Model of Funcionalities for the Development of B2B E-Commerce Solutions

Model of Funcionalities for the Development of B2B E-Commerce Solutions

Marlene Pinto (University of Trás-os-Montes e Alto Douro, Portugal), Ana Rodrigues (University of Trás-os-Montes e Alto Douro, Portugal), João Varajão (University of Trás-os-Montes e Alto Douro, Portugal) and Ramiro Gonçalves (Universidade de Trás-os-Montes e Alto Douro, Portugal)
DOI: 10.4018/978-1-60960-765-4.ch003
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Abstract

The explosive growth of the Internet has revolutionized the way of conducting business in several areas, acting nowadays as an important channel of communication and for the trading of goods and services. Therefore, electronic commerce (EC), defined as the execution of transactions of goods and services which rely on computers mediated by informatics networks, assumes particular importance due to the benefits that it may imply for companies. In this chapter we focus on a particular type of electronic commerce: business to business (B2B). B2B describes electronic commerce associated to operations of buying and selling products and services through the Internet or through the use of private networks shared between business partners, thus replacing the physical process around commercial transactions. This type of EC facilitates conducting electronic transactions between companies. There are several B2B solutions that enable companies to make transactions from buying and selling goods and services, to participating in auctions. The analysis of such solutions enabled us to verify that there are big differences in the amount of the supported functionalities, and significant opportunities for development, with the aim of helping companies to evaluate their electronic commerce solutions and to conceive new and more complete systems. In this chapter, a new model of functionalities for the development of B2B EC solutions is presented.
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2. Context

EC can be defined as the process of buying, selling and exchanging products, services and information, using computer networks including the Internet (Turban et al., 2002; Jennex et al., 2004). Kalakota and Whinston (1997) define EC using the perspective of an electronic data network, automated business processes, automated services and on-line buying and selling.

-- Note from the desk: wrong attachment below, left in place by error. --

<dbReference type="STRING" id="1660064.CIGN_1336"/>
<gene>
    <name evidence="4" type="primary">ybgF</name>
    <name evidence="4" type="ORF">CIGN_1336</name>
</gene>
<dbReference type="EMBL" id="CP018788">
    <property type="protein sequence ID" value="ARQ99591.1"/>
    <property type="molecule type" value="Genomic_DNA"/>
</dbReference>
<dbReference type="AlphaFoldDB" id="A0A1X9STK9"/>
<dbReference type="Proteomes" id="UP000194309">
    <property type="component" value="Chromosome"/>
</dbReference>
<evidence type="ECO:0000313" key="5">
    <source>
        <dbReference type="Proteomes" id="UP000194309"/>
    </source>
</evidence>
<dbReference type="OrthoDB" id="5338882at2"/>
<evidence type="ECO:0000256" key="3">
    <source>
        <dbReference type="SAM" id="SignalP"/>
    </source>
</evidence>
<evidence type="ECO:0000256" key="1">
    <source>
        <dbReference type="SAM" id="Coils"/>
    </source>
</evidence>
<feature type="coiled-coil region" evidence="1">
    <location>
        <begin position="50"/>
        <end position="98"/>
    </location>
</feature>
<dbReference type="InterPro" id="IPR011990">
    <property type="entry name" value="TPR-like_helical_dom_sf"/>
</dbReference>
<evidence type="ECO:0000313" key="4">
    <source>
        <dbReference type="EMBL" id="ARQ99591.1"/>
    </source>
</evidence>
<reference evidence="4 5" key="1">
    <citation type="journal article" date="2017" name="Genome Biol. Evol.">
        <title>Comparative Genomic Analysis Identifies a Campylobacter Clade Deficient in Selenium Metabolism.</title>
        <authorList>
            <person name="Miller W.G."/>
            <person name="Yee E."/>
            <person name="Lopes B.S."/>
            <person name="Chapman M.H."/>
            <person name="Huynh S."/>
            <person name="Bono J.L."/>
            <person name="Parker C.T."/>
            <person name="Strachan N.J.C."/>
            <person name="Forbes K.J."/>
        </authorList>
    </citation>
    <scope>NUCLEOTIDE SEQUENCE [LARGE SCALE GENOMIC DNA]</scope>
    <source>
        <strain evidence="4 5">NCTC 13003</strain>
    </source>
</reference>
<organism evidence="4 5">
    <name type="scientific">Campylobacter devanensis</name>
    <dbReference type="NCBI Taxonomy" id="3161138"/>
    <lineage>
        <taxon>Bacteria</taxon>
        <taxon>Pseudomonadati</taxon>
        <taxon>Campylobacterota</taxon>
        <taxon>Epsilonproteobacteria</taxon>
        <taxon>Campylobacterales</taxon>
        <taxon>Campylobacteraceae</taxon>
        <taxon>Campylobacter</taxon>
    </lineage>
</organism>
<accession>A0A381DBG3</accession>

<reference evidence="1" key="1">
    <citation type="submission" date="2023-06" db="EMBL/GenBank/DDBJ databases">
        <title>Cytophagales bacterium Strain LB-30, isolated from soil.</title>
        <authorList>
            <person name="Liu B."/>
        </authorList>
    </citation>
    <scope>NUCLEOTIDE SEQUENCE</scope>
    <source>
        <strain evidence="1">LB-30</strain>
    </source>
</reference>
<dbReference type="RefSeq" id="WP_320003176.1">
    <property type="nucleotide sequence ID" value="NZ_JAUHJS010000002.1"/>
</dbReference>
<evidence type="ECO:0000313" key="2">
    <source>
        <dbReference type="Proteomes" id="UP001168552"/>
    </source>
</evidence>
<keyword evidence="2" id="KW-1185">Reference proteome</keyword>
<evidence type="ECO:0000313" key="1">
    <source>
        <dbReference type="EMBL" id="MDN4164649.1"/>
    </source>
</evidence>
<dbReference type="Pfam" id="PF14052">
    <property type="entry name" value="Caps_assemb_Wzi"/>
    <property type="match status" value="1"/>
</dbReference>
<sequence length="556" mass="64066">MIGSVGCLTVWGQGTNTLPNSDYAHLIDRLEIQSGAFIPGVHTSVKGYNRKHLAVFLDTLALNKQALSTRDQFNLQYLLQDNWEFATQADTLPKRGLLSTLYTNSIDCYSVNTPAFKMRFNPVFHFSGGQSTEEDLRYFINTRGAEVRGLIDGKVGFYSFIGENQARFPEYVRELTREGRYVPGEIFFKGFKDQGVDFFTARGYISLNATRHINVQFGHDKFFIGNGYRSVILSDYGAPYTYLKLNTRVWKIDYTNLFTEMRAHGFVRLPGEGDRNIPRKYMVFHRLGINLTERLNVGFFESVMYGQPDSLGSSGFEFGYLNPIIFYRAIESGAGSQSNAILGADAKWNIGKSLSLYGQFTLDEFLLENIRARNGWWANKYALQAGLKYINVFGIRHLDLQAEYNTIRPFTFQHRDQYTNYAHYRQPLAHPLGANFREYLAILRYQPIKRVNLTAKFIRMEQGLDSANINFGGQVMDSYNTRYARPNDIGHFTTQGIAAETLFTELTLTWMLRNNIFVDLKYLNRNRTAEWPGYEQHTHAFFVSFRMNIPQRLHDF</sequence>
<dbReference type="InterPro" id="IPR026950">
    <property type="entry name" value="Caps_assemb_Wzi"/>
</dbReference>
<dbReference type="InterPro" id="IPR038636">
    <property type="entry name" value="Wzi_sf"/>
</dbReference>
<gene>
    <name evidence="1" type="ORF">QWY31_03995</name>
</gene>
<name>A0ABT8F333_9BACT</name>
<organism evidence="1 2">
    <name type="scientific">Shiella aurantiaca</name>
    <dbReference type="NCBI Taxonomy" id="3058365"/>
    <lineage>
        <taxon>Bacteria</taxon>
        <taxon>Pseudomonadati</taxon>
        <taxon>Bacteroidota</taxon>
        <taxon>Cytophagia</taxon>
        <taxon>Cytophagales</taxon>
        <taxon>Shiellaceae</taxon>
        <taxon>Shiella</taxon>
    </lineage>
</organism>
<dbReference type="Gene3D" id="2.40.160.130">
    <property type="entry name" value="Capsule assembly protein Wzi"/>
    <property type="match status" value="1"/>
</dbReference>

Nowadays it has a significant importance in the business world and it radically changes the relationship between supplier and client (Kendall et al., 2001), not only in process terms but also in the way transactions are made (Wigand, 1997; Kalakota & Whinston, 1997; Choi et al., 2006). It has the power of connecting individuals, groups and organizations worldwide and one of the differences in contrast to traditional industries is the high degree of interconnection between the several parts. It can help organizations to reduce costs, to interact directly with clients and to stay ahead of the competition (Liu & Arnett, 2000).

It is believed that EC contributes to the progress of businesses in undeveloped countries (Robey et al., 1990). This belief is derived from the potential of the Internet for reducing transaction costs, fostering some intermediary links and permitting an easier connection to the global supply chain. In order to benefit from the advantages of such potentialities, businesses should adopt EC. Nevertheless, its diffusion in undeveloped countries is still below expectations (Molla & Licker, 2005).

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